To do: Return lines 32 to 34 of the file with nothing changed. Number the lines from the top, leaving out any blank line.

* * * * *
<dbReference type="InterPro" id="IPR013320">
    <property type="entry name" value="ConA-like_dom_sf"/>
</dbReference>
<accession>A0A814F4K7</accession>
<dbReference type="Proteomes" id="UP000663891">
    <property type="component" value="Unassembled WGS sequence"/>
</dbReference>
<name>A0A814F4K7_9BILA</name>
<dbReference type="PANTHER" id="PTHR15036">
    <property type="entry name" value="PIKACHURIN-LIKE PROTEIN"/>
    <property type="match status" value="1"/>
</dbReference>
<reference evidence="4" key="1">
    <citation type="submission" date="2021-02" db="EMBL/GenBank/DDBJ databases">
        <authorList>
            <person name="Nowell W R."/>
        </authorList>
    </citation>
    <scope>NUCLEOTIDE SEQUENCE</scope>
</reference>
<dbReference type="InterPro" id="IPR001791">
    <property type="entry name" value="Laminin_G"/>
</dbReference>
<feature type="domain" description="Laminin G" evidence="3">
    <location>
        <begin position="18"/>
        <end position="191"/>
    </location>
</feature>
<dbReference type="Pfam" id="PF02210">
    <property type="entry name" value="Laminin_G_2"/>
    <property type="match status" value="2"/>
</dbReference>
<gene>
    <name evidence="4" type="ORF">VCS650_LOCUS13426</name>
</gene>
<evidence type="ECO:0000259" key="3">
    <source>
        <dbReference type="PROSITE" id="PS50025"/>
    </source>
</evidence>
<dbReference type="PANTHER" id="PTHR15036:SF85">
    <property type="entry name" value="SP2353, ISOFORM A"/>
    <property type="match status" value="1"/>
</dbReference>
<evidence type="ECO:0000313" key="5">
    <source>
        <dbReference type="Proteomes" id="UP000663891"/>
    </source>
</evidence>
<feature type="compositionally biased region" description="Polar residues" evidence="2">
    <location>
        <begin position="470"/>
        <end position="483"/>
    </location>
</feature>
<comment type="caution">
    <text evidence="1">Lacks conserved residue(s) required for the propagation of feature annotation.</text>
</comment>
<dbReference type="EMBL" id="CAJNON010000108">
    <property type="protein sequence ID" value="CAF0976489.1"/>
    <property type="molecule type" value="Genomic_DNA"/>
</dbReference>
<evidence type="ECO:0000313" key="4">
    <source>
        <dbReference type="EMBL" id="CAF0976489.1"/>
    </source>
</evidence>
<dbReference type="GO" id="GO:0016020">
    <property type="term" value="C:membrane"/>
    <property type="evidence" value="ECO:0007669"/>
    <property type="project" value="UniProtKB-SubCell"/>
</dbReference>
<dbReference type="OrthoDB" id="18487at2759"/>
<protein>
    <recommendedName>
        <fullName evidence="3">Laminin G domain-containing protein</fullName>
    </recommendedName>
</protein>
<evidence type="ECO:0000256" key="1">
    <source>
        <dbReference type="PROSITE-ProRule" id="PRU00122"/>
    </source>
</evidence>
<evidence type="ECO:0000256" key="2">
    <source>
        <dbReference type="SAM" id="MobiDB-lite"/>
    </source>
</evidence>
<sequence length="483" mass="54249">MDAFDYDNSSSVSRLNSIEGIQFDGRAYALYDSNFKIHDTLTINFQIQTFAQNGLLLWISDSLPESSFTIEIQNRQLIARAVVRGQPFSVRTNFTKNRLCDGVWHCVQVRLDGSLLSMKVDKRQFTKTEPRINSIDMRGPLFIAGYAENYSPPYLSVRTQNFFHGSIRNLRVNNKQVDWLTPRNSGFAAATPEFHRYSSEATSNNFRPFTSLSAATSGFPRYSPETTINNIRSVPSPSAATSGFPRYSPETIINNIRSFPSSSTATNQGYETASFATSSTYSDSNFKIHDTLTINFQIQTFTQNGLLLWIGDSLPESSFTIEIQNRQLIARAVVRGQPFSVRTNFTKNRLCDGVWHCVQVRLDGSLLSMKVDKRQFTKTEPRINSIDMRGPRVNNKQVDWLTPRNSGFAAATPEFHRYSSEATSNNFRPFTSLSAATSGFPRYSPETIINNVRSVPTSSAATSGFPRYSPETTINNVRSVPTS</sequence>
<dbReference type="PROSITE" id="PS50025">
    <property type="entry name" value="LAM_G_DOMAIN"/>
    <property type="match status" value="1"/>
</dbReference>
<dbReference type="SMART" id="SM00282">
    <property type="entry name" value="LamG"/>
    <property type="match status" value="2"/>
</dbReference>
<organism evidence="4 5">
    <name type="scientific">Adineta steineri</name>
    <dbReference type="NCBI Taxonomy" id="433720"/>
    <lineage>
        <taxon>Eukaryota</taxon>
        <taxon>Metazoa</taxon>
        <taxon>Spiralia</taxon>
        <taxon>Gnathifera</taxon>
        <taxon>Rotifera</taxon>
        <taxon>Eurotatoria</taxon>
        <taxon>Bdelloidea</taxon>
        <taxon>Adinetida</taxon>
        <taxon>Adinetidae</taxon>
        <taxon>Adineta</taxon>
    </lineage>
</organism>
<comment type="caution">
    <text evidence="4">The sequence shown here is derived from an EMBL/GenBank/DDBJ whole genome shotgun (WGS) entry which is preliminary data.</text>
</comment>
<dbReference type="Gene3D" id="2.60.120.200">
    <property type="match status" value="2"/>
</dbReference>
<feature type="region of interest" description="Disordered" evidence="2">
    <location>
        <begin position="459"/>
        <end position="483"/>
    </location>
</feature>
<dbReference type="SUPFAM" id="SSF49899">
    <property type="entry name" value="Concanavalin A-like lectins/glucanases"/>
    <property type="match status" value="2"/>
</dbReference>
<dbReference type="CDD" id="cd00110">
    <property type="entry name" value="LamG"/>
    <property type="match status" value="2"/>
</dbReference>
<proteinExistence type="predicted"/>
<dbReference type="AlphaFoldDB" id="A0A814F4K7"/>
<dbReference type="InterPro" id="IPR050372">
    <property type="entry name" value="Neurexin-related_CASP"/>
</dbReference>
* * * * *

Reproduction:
    <property type="match status" value="2"/>
</dbReference>
<gene>